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This pizza was cooked with the help of the Bio Block. (Photo: Porta/Facebook.)

Wood-burning pizza ovens are often an item worth boasting about. A pizzeria in New Jersey boasts several of these wood-fire ovens as well as having a smaller carbon footprint than most pizza restaurants. Porta, with locations in Asbury Park and Jersey City, stopped burning firewood in their ovens nearly a year ago and have switched to Bio Blocks. According to Porta’s culinary director, Nicholas Wilkins, a Bio Block is excess wood that’s been ground into sawdust and formed into bricks.

“When we come in, these ovens are burning 12 to 13 hours a day, plus,” he says. “We wanted to take a look at that and see if there was something else out there that we could use or entertain as a possibility to try to lower the carbon footprint a little bit. We also looked at it from a cost standpoint.”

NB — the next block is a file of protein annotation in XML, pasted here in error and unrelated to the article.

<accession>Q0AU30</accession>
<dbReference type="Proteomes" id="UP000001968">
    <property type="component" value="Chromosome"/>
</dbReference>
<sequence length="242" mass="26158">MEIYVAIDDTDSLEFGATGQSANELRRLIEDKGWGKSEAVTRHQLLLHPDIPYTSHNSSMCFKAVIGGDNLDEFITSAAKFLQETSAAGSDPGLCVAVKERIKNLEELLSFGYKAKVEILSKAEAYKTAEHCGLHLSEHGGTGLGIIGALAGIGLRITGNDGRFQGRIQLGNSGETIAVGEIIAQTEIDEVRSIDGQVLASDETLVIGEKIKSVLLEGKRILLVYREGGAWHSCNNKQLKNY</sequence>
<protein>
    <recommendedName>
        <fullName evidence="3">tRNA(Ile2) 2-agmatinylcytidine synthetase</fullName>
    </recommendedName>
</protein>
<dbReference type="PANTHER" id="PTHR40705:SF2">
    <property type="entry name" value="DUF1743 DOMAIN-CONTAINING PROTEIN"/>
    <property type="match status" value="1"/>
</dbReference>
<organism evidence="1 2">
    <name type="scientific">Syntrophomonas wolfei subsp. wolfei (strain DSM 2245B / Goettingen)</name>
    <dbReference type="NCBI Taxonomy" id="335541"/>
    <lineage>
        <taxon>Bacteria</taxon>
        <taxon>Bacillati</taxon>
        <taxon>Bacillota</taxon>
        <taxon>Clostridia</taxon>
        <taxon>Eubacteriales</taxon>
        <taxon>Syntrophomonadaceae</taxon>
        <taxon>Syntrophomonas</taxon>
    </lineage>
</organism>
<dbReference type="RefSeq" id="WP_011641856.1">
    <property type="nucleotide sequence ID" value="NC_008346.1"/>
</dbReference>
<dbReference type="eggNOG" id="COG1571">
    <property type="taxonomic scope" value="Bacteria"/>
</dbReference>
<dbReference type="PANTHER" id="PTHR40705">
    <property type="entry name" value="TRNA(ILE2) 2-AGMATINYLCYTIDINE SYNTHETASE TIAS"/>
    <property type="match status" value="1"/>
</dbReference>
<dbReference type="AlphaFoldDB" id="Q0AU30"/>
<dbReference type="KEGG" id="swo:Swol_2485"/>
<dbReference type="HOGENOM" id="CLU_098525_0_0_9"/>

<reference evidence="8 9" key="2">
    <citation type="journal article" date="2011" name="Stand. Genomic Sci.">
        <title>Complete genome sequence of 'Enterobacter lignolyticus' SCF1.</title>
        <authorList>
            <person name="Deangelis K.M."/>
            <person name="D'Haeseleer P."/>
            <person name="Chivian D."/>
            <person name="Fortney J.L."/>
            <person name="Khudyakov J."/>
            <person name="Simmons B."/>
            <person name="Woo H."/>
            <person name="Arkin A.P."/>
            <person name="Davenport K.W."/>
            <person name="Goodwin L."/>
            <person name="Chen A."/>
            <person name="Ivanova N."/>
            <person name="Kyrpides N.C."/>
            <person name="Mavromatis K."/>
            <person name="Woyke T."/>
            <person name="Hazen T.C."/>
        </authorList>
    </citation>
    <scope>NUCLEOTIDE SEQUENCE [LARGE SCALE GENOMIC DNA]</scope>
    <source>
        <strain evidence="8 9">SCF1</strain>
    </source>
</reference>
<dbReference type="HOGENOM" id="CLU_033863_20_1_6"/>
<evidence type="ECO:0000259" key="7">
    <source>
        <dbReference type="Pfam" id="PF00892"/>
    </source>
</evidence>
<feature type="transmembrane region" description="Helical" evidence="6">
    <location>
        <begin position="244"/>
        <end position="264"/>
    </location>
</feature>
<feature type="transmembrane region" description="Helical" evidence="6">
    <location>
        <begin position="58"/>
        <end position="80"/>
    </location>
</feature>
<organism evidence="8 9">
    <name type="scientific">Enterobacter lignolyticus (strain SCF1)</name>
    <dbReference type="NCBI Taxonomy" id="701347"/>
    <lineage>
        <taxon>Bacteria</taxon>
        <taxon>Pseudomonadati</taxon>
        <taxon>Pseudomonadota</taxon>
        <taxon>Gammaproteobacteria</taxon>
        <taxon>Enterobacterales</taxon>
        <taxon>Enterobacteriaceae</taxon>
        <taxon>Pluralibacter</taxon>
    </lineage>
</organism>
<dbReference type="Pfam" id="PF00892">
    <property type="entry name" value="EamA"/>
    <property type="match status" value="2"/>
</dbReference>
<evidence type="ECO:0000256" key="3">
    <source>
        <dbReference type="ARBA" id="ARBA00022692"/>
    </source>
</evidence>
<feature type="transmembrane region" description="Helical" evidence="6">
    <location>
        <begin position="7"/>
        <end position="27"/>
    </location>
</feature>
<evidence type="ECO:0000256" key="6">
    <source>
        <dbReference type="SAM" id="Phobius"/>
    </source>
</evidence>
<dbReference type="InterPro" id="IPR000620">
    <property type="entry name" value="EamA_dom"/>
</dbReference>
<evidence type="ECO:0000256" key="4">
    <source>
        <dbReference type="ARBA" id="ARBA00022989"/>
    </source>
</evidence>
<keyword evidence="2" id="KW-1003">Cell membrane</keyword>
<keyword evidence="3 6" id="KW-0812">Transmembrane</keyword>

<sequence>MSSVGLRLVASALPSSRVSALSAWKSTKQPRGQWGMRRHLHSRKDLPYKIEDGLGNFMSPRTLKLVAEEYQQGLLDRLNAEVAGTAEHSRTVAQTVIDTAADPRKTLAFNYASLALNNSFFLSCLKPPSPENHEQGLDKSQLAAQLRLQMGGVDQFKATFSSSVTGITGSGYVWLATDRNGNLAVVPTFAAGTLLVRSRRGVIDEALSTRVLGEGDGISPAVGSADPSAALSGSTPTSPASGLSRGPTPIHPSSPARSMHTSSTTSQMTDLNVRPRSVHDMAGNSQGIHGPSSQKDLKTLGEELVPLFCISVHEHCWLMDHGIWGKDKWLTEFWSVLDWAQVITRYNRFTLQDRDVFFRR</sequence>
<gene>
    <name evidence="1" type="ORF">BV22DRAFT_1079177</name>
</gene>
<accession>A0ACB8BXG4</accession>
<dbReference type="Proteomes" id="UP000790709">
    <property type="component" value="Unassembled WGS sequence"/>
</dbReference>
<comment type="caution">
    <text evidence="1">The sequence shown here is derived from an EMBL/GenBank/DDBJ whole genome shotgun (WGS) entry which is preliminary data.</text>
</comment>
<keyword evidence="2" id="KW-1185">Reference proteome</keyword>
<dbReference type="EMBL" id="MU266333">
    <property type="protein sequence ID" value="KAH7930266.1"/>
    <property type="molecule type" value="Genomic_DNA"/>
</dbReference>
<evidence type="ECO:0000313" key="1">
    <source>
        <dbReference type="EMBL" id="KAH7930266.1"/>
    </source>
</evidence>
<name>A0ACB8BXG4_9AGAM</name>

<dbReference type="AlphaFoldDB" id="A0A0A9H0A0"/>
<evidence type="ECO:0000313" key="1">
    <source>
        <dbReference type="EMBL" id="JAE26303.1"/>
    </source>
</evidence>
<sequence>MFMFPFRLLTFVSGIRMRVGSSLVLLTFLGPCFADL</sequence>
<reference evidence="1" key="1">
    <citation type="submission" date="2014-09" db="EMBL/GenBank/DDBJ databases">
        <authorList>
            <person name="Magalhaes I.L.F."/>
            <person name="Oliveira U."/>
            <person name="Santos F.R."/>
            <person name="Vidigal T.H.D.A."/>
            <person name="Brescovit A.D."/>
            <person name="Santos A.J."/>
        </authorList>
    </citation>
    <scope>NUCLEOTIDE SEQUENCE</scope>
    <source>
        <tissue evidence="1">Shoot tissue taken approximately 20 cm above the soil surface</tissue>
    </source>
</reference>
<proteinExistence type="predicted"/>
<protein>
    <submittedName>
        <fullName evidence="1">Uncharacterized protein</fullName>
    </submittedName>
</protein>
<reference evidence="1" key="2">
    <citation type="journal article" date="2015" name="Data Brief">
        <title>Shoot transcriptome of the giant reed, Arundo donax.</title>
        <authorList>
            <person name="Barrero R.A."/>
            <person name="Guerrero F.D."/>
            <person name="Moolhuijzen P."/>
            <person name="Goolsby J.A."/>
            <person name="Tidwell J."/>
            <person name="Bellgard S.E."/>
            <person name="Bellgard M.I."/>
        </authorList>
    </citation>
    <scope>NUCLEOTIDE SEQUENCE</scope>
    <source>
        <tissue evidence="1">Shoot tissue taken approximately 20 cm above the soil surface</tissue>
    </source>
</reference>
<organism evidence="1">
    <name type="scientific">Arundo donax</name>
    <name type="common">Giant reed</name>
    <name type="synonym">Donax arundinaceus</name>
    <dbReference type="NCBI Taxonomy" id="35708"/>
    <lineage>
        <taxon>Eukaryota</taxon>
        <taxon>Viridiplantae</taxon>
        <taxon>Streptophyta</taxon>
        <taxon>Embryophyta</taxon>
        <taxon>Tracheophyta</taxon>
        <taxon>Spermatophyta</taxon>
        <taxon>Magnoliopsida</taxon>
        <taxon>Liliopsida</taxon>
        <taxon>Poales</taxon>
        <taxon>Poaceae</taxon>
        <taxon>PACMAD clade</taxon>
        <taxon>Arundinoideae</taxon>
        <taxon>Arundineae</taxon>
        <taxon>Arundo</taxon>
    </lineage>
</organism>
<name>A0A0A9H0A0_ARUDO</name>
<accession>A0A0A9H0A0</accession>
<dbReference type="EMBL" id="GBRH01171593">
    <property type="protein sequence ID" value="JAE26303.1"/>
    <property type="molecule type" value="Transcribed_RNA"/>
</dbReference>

Unlike firewood, the Bio Blocks burn hotter, longer, leave less ash and are made without artificial binders, making it a dream come true for Wilkins. The Blocks also ensures consistency; firewood can sometimes come in damp or cut too small. One-and-a-half times less energy is used when burning the sawdust bricks, meaning Porta now burns a third less material and saves 75 percent on wood costs annually. Because there’s less burning, this means less carbon dioxide is emitted back into the atmosphere.

“The Blocks themselves only release as much carbon dioxide back into the atmosphere [that] was originally absorbed by the tree it came from during photosynthesis,” Wilkins says.

Most importantly, the pizza tastes great.

“You still have that flavor of something that’s been roasted in a wood-fired oven,” Wilkins says. “I would say we have more control of our pizzas now because we have more control over how they cook.”